Assault & Battery Accomplished Legal Professional Using Insights from Both Sides of the Law

Cumming Assault & Battery Attorney

Representing Clients Charged with Misdemeanors & Felonies

The Epps Law Group represents clients charged with assault and battery in Cumming and throughout Forsyth and Gwinnett Counties. Our Cumming criminal defense attorney has 20 years of legal experience and 30 years of experience in the criminal justice system, as a former police officer, prosecutor, and Judge Pro Tem.

Get the legal advice you need during a free consultation. Call (678) 257-4507 to schedule an appointment.

Assault & Battery Law in Georgia

In the state of Georgia, assault and battery may be charged as either misdemeanors or felonies, depending on the degree of the crime. For example, simple assault and battery are classified as misdemeanors, while aggravated assault and battery are generally charged as felonies. Regardless of the degree, the goal is to avoid conviction and the resulting criminal record, whenever possible.

The degrees of assault and battery include:

  • Simple Assault: An individual may face this charge for attempting to injure another person or putting them in a situation in which serious injury may result. Threatening to injure someone is enough to be charged with a violation of the law.
  • Aggravated Assault: An assault is aggravated when the individual commits assault with a deadly weapon or with the intent to rob, rape, or murder.
  • Simple Battery: When one person intentionally makes physical contact or intentionally causes harm to another, he or she may be charged with simple battery.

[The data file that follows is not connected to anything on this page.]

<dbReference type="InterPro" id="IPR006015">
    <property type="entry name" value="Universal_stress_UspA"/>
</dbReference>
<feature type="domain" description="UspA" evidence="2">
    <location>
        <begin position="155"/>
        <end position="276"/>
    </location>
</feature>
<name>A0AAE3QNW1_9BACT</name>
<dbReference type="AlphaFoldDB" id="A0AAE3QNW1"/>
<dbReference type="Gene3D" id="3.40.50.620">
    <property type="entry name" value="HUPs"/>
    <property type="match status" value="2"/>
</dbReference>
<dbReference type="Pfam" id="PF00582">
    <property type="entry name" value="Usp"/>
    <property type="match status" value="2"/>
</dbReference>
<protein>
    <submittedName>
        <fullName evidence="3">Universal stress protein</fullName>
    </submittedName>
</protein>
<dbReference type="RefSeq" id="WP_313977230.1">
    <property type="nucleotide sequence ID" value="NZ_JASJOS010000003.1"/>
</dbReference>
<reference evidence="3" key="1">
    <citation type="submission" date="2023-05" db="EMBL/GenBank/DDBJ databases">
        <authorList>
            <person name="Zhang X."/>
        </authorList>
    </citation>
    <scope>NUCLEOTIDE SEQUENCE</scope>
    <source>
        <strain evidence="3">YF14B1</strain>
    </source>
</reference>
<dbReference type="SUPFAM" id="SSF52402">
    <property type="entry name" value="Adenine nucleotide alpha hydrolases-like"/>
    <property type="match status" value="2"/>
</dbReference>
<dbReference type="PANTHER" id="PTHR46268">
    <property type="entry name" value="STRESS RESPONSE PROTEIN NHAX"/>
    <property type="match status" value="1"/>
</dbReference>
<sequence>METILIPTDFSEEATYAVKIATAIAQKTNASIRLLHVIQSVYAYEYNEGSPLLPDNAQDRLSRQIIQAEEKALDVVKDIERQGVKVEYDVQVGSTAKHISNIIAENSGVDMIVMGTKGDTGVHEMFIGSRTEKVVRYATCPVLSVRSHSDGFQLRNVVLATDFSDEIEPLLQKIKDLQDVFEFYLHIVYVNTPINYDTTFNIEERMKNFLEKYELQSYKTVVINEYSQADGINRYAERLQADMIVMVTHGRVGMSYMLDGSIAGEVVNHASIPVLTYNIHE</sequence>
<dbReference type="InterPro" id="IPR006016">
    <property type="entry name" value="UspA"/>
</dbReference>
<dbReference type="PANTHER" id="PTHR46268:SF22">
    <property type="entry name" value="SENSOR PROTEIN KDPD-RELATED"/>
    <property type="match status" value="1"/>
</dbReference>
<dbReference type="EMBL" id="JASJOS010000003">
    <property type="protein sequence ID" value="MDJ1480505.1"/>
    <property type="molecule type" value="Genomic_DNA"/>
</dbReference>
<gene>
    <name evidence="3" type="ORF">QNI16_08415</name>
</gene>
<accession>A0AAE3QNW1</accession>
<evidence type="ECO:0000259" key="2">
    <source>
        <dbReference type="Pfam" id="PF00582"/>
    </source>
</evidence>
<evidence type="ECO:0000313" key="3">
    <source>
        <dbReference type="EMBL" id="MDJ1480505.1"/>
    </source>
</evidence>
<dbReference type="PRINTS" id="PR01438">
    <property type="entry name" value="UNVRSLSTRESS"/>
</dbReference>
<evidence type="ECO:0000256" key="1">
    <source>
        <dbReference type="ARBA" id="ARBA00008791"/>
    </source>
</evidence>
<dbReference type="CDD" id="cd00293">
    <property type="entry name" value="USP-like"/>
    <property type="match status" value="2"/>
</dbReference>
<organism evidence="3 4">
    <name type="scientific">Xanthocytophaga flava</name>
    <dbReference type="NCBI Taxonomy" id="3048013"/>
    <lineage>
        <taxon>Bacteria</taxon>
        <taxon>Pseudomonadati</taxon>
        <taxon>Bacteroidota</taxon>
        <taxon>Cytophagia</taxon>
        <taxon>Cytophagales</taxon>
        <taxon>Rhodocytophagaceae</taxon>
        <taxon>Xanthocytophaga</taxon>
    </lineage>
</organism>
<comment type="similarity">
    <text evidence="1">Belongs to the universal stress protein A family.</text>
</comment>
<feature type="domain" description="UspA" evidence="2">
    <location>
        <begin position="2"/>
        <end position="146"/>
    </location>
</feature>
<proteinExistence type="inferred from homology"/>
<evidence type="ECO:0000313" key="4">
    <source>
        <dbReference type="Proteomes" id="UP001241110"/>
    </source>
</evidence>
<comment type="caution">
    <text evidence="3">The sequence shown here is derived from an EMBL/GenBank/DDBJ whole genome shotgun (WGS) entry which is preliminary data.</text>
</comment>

• Aggravated Battery: The battery charge may be aggravated when a serious injury was intentionally inflicted on another, resulting in serious disfigurement or loss of a limb or the use of that limb. Serious disfigurement includes broken bones or scars that alter the person’s appearance.
  • Hate Crimes: Assault or battery may be charged as a hate crime if the victim was injured as a result of prejudice or bias.

The punishment for conviction depends on the degree of the charge and type of injury. This can range from up to a year in jail and fines of up to $1,000 for simple assault to up to 20 years in prison for aggravated battery.

Claiming Self Defense in Georgia

Self-defense is a basic human right. If you are being attacked, or fear for your life, you have the right to use force, even deadly force, to protect yourself. Unfortunately, in some cases, assault charges are brought against the person who was only trying to protect themselves, their property, or another human being. Self-defense is a legal defense commonly asserted by those charged with crimes of violence, such as battery, assault with a deadly weapon, or murder. When a defendant asserts self-defense in a criminal case, the defendant admits that he or she did in fact use force, but claims that their use of force was justified by the other person’s threatening or violent actions.